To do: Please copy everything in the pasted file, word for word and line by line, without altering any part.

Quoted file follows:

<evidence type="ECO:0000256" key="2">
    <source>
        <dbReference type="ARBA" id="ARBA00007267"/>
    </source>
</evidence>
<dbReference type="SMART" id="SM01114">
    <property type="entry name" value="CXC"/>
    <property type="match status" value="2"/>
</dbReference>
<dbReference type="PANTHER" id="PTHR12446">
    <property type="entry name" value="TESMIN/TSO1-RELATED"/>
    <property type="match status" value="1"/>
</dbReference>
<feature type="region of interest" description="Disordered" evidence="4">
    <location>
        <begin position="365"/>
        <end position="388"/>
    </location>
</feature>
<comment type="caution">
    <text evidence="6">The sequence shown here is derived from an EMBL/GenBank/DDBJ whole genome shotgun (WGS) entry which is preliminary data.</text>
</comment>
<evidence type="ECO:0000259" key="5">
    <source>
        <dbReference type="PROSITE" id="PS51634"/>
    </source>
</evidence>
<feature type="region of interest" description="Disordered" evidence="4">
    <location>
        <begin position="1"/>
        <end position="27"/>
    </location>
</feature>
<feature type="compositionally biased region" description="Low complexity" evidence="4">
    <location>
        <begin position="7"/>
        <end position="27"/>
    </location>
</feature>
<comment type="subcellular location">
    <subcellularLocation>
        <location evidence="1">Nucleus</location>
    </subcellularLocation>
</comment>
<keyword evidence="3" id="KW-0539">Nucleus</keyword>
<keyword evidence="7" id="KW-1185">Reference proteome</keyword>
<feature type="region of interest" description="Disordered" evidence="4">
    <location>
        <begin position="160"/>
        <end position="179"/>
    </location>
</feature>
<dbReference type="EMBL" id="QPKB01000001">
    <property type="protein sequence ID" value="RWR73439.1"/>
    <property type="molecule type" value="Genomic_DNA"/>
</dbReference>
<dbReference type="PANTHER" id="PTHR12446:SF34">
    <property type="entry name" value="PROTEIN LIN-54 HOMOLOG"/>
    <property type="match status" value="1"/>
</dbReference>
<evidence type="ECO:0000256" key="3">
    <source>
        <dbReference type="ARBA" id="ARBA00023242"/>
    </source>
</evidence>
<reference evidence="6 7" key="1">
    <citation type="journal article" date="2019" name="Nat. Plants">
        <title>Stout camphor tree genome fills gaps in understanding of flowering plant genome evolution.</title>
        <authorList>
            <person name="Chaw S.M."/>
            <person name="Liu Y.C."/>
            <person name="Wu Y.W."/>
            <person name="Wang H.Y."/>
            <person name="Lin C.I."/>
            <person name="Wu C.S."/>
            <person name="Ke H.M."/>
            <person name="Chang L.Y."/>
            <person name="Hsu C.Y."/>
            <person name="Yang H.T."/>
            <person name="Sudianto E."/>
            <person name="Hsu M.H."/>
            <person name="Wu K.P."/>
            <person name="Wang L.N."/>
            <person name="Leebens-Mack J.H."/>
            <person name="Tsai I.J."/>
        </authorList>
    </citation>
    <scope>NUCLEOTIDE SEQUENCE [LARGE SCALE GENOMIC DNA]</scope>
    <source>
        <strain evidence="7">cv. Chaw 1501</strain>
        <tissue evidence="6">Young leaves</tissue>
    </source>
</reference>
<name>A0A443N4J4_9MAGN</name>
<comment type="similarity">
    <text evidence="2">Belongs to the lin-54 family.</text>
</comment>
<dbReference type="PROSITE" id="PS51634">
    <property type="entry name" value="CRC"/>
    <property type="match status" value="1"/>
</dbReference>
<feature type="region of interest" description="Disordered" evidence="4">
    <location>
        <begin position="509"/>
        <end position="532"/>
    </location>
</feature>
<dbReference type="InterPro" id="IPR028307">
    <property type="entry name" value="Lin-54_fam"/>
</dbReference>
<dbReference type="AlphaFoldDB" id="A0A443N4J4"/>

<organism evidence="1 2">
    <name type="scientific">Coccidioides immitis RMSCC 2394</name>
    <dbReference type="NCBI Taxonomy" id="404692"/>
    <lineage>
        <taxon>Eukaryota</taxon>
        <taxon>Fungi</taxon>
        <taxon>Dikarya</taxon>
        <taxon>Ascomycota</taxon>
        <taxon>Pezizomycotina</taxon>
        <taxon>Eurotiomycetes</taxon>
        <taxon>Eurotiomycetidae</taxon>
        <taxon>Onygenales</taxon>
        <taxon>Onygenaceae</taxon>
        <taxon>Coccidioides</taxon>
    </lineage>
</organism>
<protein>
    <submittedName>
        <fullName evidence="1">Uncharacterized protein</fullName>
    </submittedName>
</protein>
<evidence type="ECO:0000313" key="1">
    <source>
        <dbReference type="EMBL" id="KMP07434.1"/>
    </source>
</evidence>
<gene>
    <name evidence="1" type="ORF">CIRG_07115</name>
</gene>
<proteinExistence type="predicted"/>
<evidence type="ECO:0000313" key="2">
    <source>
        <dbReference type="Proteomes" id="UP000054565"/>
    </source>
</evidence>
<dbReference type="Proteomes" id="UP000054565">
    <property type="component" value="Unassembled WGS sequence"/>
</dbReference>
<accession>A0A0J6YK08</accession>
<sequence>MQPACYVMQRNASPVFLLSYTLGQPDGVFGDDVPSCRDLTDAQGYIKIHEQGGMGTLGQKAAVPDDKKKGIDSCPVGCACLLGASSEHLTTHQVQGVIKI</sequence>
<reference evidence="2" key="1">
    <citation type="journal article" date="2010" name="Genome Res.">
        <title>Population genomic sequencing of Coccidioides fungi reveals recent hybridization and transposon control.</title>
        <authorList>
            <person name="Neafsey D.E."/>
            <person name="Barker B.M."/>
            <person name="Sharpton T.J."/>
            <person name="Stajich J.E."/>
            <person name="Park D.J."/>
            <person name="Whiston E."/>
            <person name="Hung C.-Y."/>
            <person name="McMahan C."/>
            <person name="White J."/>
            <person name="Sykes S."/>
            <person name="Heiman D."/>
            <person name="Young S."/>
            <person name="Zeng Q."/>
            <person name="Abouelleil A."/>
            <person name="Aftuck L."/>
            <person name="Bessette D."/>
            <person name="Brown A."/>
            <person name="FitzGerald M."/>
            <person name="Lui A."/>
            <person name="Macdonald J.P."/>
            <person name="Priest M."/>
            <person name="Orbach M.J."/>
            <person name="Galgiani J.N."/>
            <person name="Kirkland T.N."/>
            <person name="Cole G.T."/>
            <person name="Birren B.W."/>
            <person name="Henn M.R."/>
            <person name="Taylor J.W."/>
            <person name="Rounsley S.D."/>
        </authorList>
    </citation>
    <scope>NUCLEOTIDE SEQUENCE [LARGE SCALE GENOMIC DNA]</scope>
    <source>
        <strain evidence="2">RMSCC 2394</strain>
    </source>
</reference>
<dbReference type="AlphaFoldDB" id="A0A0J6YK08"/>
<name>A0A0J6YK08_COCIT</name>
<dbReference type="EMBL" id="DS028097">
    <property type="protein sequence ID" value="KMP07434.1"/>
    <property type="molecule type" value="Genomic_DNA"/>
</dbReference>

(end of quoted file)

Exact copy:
<evidence type="ECO:0000256" key="2">
    <source>
        <dbReference type="ARBA" id="ARBA00007267"/>
    </source>
</evidence>
<dbReference type="SMART" id="SM01114">
    <property type="entry name" value="CXC"/>
    <property type="match status" value="2"/>
</dbReference>
<dbReference type="PANTHER" id="PTHR12446">
    <property type="entry name" value="TESMIN/TSO1-RELATED"/>
    <property type="match status" value="1"/>
</dbReference>
<feature type="region of interest" description="Disordered" evidence="4">
    <location>
        <begin position="365"/>
        <end position="388"/>
    </location>
</feature>
<comment type="caution">
    <text evidence="6">The sequence shown here is derived from an EMBL/GenBank/DDBJ whole genome shotgun (WGS) entry which is preliminary data.</text>
</comment>
<evidence type="ECO:0000259" key="5">
    <source>
        <dbReference type="PROSITE" id="PS51634"/>
    </source>
</evidence>
<feature type="region of interest" description="Disordered" evidence="4">
    <location>
        <begin position="1"/>
        <end position="27"/>
    </location>
</feature>
<feature type="compositionally biased region" description="Low complexity" evidence="4">
    <location>
        <begin position="7"/>
        <end position="27"/>
    </location>
</feature>
<comment type="subcellular location">
    <subcellularLocation>
        <location evidence="1">Nucleus</location>
    </subcellularLocation>
</comment>
<keyword evidence="3" id="KW-0539">Nucleus</keyword>
<keyword evidence="7" id="KW-1185">Reference proteome</keyword>
<feature type="region of interest" description="Disordered" evidence="4">
    <location>
        <begin position="160"/>
        <end position="179"/>
    </location>
</feature>
<dbReference type="EMBL" id="QPKB01000001">
    <property type="protein sequence ID" value="RWR73439.1"/>
    <property type="molecule type" value="Genomic_DNA"/>
</dbReference>
<dbReference type="PANTHER" id="PTHR12446:SF34">
    <property type="entry name" value="PROTEIN LIN-54 HOMOLOG"/>
    <property type="match status" value="1"/>
</dbReference>
<evidence type="ECO:0000256" key="3">
    <source>
        <dbReference type="ARBA" id="ARBA00023242"/>
    </source>
</evidence>
<reference evidence="6 7" key="1">
    <citation type="journal article" date="2019" name="Nat. Plants">
        <title>Stout camphor tree genome fills gaps in understanding of flowering plant genome evolution.</title>
        <authorList>
            <person name="Chaw S.M."/>
            <person name="Liu Y.C."/>
            <person name="Wu Y.W."/>
            <person name="Wang H.Y."/>
            <person name="Lin C.I."/>
            <person name="Wu C.S."/>
            <person name="Ke H.M."/>
            <person name="Chang L.Y."/>
            <person name="Hsu C.Y."/>
            <person name="Yang H.T."/>
            <person name="Sudianto E."/>
            <person name="Hsu M.H."/>
            <person name="Wu K.P."/>
            <person name="Wang L.N."/>
            <person name="Leebens-Mack J.H."/>
            <person name="Tsai I.J."/>
        </authorList>
    </citation>
    <scope>NUCLEOTIDE SEQUENCE [LARGE SCALE GENOMIC DNA]</scope>
    <source>
        <strain evidence="7">cv. Chaw 1501</strain>
        <tissue evidence="6">Young leaves</tissue>
    </source>
</reference>
<name>A0A443N4J4_9MAGN</name>
<comment type="similarity">
    <text evidence="2">Belongs to the lin-54 family.</text>
</comment>
<dbReference type="PROSITE" id="PS51634">
    <property type="entry name" value="CRC"/>
    <property type="match status" value="1"/>
</dbReference>
<feature type="region of interest" description="Disordered" evidence="4">
    <location>
        <begin position="509"/>
        <end position="532"/>
    </location>
</feature>
<dbReference type="InterPro" id="IPR028307">
    <property type="entry name" value="Lin-54_fam"/>
</dbReference>
<dbReference type="AlphaFoldDB" id="A0A443N4J4"/>

<organism evidence="1 2">
    <name type="scientific">Coccidioides immitis RMSCC 2394</name>
    <dbReference type="NCBI Taxonomy" id="404692"/>
    <lineage>
        <taxon>Eukaryota</taxon>
        <taxon>Fungi</taxon>
        <taxon>Dikarya</taxon>
        <taxon>Ascomycota</taxon>
        <taxon>Pezizomycotina</taxon>
        <taxon>Eurotiomycetes</taxon>
        <taxon>Eurotiomycetidae</taxon>
        <taxon>Onygenales</taxon>
        <taxon>Onygenaceae</taxon>
        <taxon>Coccidioides</taxon>
    </lineage>
</organism>
<protein>
    <submittedName>
        <fullName evidence="1">Uncharacterized protein</fullName>
    </submittedName>
</protein>
<evidence type="ECO:0000313" key="1">
    <source>
        <dbReference type="EMBL" id="KMP07434.1"/>
    </source>
</evidence>
<gene>
    <name evidence="1" type="ORF">CIRG_07115</name>
</gene>
<proteinExistence type="predicted"/>
<evidence type="ECO:0000313" key="2">
    <source>
        <dbReference type="Proteomes" id="UP000054565"/>
    </source>
</evidence>
<dbReference type="Proteomes" id="UP000054565">
    <property type="component" value="Unassembled WGS sequence"/>
</dbReference>
<accession>A0A0J6YK08</accession>
<sequence>MQPACYVMQRNASPVFLLSYTLGQPDGVFGDDVPSCRDLTDAQGYIKIHEQGGMGTLGQKAAVPDDKKKGIDSCPVGCACLLGASSEHLTTHQVQGVIKI</sequence>
<reference evidence="2" key="1">
    <citation type="journal article" date="2010" name="Genome Res.">
        <title>Population genomic sequencing of Coccidioides fungi reveals recent hybridization and transposon control.</title>
        <authorList>
            <person name="Neafsey D.E."/>
            <person name="Barker B.M."/>
            <person name="Sharpton T.J."/>
            <person name="Stajich J.E."/>
            <person name="Park D.J."/>
            <person name="Whiston E."/>
            <person name="Hung C.-Y."/>
            <person name="McMahan C."/>
            <person name="White J."/>
            <person name="Sykes S."/>
            <person name="Heiman D."/>
            <person name="Young S."/>
            <person name="Zeng Q."/>
            <person name="Abouelleil A."/>
            <person name="Aftuck L."/>
            <person name="Bessette D."/>
            <person name="Brown A."/>
            <person name="FitzGerald M."/>
            <person name="Lui A."/>
            <person name="Macdonald J.P."/>
            <person name="Priest M."/>
            <person name="Orbach M.J."/>
            <person name="Galgiani J.N."/>
            <person name="Kirkland T.N."/>
            <person name="Cole G.T."/>
            <person name="Birren B.W."/>
            <person name="Henn M.R."/>
            <person name="Taylor J.W."/>
            <person name="Rounsley S.D."/>
        </authorList>
    </citation>
    <scope>NUCLEOTIDE SEQUENCE [LARGE SCALE GENOMIC DNA]</scope>
    <source>
        <strain evidence="2">RMSCC 2394</strain>
    </source>
</reference>
<dbReference type="AlphaFoldDB" id="A0A0J6YK08"/>
<name>A0A0J6YK08_COCIT</name>
<dbReference type="EMBL" id="DS028097">
    <property type="protein sequence ID" value="KMP07434.1"/>
    <property type="molecule type" value="Genomic_DNA"/>
</dbReference>